Named & shamed: 92 rogue firms fail to pay minimum wage

© Toby Melville
Ninety-two firms have been named and shamed for failing to pay the national minimum wage. The offending companies, which span the sectors of hospitality, social care and security services, owe employees more than £1.8 million in arrears.

The policy of naming and shaming employers was revised in October 2013, making it easier for state officials to identify firms that do not adhere to minimum wage rules. 

Since the government introduced the scheme, almost 500 employers have been penalized. According to official figures, they allowed arrears of £3 million (US$4.35 million) to build up and were consequently hit by penalties of more than £1.1 million.

Each of the 92 offending firms named on Friday had been investigated by Her Majesty’s Revenue and Customs (HMRC).

Business Minister Nick Boles said the government is determined to ensure that all those who are entitled to the national minimum wage get it.

“There is no excuse for not paying staff the wages they’re entitled to,” he said.

“Our policy of naming and shaming employers who ignore the law means there are consequences for their reputation as well as their wallets.”

Boles said the government plans to introduce a new National Living Wage that will result in a pay rise of more than £900 a year for full time workers who are on the minimum wage. He said the government will enforce this policy robustly.

Top offenders included Total Security Services Limited, which failed to pay 2,519 employees more than £1.7 million, and the Abbey House Hotel, which neglected to pay 13 members of staff a total of £13,468.47. The full list of rogue firms has been published on the government’s official website.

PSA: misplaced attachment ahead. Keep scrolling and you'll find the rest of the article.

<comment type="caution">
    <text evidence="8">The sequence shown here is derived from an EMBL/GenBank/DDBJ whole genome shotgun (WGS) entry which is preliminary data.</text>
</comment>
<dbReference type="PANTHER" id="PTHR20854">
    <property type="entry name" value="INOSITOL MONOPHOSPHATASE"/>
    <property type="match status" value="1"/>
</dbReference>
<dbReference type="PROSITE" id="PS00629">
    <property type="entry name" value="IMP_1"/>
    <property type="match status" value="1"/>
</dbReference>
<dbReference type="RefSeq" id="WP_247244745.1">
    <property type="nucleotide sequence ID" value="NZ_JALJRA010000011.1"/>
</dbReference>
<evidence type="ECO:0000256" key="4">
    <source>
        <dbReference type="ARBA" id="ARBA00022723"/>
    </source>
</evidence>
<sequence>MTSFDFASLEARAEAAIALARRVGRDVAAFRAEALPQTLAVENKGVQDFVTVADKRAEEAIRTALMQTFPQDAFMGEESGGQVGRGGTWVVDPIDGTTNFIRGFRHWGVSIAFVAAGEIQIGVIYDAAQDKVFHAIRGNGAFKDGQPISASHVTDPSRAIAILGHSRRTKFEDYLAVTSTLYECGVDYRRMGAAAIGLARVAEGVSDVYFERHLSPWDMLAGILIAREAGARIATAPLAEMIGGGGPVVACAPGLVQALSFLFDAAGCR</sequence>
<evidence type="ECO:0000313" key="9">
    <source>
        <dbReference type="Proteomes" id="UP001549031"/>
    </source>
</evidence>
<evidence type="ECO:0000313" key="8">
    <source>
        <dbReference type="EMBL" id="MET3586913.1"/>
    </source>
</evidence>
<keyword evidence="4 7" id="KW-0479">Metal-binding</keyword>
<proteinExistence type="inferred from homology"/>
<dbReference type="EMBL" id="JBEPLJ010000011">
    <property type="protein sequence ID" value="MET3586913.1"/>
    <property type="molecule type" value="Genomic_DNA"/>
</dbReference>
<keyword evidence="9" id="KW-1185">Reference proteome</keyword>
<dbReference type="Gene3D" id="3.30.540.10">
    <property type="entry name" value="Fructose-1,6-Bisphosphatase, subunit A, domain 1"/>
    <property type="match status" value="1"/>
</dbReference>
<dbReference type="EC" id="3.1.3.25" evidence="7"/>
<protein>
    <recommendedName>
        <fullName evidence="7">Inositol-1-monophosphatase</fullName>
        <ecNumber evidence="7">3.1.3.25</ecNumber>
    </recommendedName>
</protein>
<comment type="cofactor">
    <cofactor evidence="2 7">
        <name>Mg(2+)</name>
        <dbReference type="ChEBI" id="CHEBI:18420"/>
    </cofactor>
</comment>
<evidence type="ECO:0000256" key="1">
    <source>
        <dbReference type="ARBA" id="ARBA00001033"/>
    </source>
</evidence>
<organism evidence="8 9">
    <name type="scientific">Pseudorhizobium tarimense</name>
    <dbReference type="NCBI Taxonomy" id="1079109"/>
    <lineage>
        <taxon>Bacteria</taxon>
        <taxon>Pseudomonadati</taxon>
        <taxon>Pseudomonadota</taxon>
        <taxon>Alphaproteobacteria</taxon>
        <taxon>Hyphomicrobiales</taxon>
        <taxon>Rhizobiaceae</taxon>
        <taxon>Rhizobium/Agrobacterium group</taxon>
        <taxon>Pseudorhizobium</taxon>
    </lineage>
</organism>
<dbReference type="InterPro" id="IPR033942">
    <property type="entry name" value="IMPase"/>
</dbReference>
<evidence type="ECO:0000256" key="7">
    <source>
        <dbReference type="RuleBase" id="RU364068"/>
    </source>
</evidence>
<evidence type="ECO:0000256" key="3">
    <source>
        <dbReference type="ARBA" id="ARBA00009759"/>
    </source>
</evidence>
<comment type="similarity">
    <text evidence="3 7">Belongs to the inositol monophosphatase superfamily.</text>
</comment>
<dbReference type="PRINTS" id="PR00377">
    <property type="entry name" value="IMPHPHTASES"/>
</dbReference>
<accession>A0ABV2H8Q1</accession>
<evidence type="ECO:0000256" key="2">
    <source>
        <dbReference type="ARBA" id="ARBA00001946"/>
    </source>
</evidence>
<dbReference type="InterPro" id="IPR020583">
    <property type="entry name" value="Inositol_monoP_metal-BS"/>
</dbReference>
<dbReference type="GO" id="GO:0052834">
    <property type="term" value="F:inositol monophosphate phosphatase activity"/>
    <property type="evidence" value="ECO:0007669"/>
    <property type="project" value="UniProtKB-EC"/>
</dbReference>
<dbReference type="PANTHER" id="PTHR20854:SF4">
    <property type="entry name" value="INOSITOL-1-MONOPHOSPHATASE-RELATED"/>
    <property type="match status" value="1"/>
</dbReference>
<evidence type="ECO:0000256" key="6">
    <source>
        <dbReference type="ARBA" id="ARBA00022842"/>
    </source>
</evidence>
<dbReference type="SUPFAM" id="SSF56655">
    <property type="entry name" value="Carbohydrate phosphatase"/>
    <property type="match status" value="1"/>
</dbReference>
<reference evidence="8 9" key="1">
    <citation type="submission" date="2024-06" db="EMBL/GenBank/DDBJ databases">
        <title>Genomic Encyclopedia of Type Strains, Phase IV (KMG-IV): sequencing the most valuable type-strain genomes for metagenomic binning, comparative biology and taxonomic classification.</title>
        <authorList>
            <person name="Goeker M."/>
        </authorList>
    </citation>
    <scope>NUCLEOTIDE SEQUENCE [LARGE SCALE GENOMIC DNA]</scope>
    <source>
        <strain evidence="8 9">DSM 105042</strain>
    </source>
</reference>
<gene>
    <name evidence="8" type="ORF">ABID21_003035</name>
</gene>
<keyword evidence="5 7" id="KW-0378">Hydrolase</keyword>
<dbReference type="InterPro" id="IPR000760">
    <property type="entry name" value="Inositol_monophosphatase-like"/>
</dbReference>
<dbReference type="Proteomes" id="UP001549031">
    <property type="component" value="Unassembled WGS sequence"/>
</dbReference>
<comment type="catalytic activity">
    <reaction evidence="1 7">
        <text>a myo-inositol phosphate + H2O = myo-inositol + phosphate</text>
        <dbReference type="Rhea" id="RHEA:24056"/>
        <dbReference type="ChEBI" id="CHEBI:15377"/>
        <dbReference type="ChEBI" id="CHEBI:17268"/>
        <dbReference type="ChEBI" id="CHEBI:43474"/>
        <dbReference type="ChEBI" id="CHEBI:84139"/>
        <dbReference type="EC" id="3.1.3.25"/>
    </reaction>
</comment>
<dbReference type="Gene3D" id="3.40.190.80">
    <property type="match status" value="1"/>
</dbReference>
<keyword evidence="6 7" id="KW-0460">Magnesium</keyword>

On October 1, 2015, the national minimum wage increased to £6.70 per hour. However, many employers failed to pay their staff accordingly.

Employers are required to pay apprentices £3.30 per hour, minors £3.87 per hour, 18-20 year olds £5.30 per hour, and those aged over 21 the top rate of £6.70 per hour. The government warns that all employers have a duty to make themselves aware of these variations, which are dependent on workers’ circumstances.

Employers who are accused of failing to adhere to the government’s minimum wage rules are given 38 days to appeal to HMRC. If their appeal is unsuccessful or not lodged, the Department for Business, Innovation and Skills (BIS) considers them for naming and shaming. Trades Union Congress (TUC) General Secretary Francis O’Grady welcomed the government’s decision to publicize the offending firms.

“Today’s list contains many well-known household names and the level of underpayment in some cases is truly eye-watering,” she said.

“Now is not the time for complacency, however. We know that thousands more rogue employers are cheating their staff and getting away with it. It is essential that HMRC catches up with them too.

“Bosses who try to duck the minimum wage must have nowhere to hide. Strong unions are needed in every workplace to stop these abuses from happening.”